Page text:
The New Social Environment#686

Tunji Adeniyi-Jones: Emergent Properties

Featuring Adeniyi-Jones and Yasi Alipour, with Imani Elizabeth Jackson


1 p.m. Eastern / 10 a.m. Pacific

Artist Tunji Adeniyi-Jones joins Rail contributor Yasi Alipour for a conversation. We conclude with a poetry reading from Imani Elizabeth Jackson.

In this talk

Visit Tunji Adeniyi-Jones: Emergent Properties, on view at Nicelle Beauchene Gallery through November 23, 2022 →

Tunji Adeniyi-Jones

Photo of Tunji Adeniyi-Jones
The paintings of Tunji Adeniyi-Jones emerge from a perspective of what the artist describes as ‘cultural addition, combination and collaboration’. Born and educated in the UK and now living and working in the USA, his practice is inspired by the ancient history of West Africa and its attendant mythology, and by his Yoruba heritage. Addressing the perception of the black body within Western painting – and in particular, its association with physicality – Adeniyi-Jones uses the body as both narrative instrument and primary tool of communication. Emphasising the importance of dance and body language in a continent where over 1000 languages co-exist, his works site the figure at the fulcrum of contemporary diasporic identity.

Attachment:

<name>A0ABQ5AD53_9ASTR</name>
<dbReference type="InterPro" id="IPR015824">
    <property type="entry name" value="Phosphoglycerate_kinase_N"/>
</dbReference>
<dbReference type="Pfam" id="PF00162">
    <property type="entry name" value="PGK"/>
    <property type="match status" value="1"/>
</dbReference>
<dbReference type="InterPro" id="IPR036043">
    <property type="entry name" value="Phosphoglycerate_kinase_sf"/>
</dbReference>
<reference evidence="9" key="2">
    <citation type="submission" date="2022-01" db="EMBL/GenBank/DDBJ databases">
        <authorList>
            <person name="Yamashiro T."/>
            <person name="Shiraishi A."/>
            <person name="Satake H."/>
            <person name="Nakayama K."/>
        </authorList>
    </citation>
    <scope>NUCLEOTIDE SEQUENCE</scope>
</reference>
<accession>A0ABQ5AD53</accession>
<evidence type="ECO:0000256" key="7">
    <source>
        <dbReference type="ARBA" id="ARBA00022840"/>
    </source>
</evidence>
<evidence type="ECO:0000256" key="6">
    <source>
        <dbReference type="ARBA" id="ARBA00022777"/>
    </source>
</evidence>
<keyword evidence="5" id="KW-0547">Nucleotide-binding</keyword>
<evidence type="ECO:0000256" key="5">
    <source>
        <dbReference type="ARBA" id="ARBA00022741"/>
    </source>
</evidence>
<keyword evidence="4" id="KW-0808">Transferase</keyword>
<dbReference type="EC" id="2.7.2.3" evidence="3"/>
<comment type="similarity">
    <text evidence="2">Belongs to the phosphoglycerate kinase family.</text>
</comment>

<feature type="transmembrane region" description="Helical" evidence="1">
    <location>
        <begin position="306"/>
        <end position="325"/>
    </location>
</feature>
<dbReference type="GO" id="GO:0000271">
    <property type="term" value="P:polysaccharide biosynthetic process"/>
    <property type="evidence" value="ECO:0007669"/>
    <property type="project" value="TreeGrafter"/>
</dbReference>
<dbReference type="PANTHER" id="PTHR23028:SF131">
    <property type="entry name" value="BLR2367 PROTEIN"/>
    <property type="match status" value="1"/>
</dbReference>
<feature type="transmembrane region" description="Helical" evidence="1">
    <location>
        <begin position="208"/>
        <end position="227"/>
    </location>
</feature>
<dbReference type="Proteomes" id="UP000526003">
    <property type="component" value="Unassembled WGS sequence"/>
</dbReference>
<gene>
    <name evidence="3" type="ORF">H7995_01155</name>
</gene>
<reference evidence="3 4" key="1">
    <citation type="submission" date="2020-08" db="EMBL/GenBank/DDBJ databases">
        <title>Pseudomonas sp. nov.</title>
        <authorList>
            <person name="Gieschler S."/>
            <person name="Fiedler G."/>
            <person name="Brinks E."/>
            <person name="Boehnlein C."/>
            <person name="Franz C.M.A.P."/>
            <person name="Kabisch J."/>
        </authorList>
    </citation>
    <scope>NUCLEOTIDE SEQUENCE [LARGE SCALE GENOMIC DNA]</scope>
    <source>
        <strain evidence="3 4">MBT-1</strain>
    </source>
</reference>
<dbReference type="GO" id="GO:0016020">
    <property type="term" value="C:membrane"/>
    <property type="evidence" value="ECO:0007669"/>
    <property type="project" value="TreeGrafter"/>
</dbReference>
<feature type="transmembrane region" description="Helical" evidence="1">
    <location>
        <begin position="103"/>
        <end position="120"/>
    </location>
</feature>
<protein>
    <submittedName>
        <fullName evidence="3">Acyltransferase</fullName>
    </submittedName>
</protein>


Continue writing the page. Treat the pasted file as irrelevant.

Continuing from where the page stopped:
Yasi Alipour

Yasi Alipour
Photo by Meg Turner
Iranian artist, writer, and folder Yasi Alipour currently lives in Brooklyn and wonders about paper, counting, and silence. She received her MFA from Columbia University and is a faculty member at Columbia, Parsons and SVA, New York.

The Rail has a tradition of ending our conversations with a poetry reading, and we’re fortunate to have Imani Elizabeth Jackson reading.

Imani Elizabeth Jackson

Poet Imani Elizabeth Jackson sitting on a ledge outside partly lit
Portrait by S*an D. Henry-Smith
Imani Elizabeth Jackson is a poet working across disciplines, with particular attention to Black ecologies, histories, and intertextual practices. She is the author of the chapbook saltsitting (reissued by g l o s s, 2020) and the book Flag (forthcoming from Futurepoem), and her writings appear in Apogee, BOMB, Poetry, TriQuarterly, and elsewhere. Imani collaborates with S*an D. Henry-Smith as mouthfeel; together they engage Black diasporic histories and culinary traditions through cooking, writing, and ephemeral practices. She is from Chicago and is presently based in New Haven, Connecticut.

❤️ 🌈 We'd like to thank the The Terra Foundation for American Art for making these daily conversations possible, and for their support of our growing archive.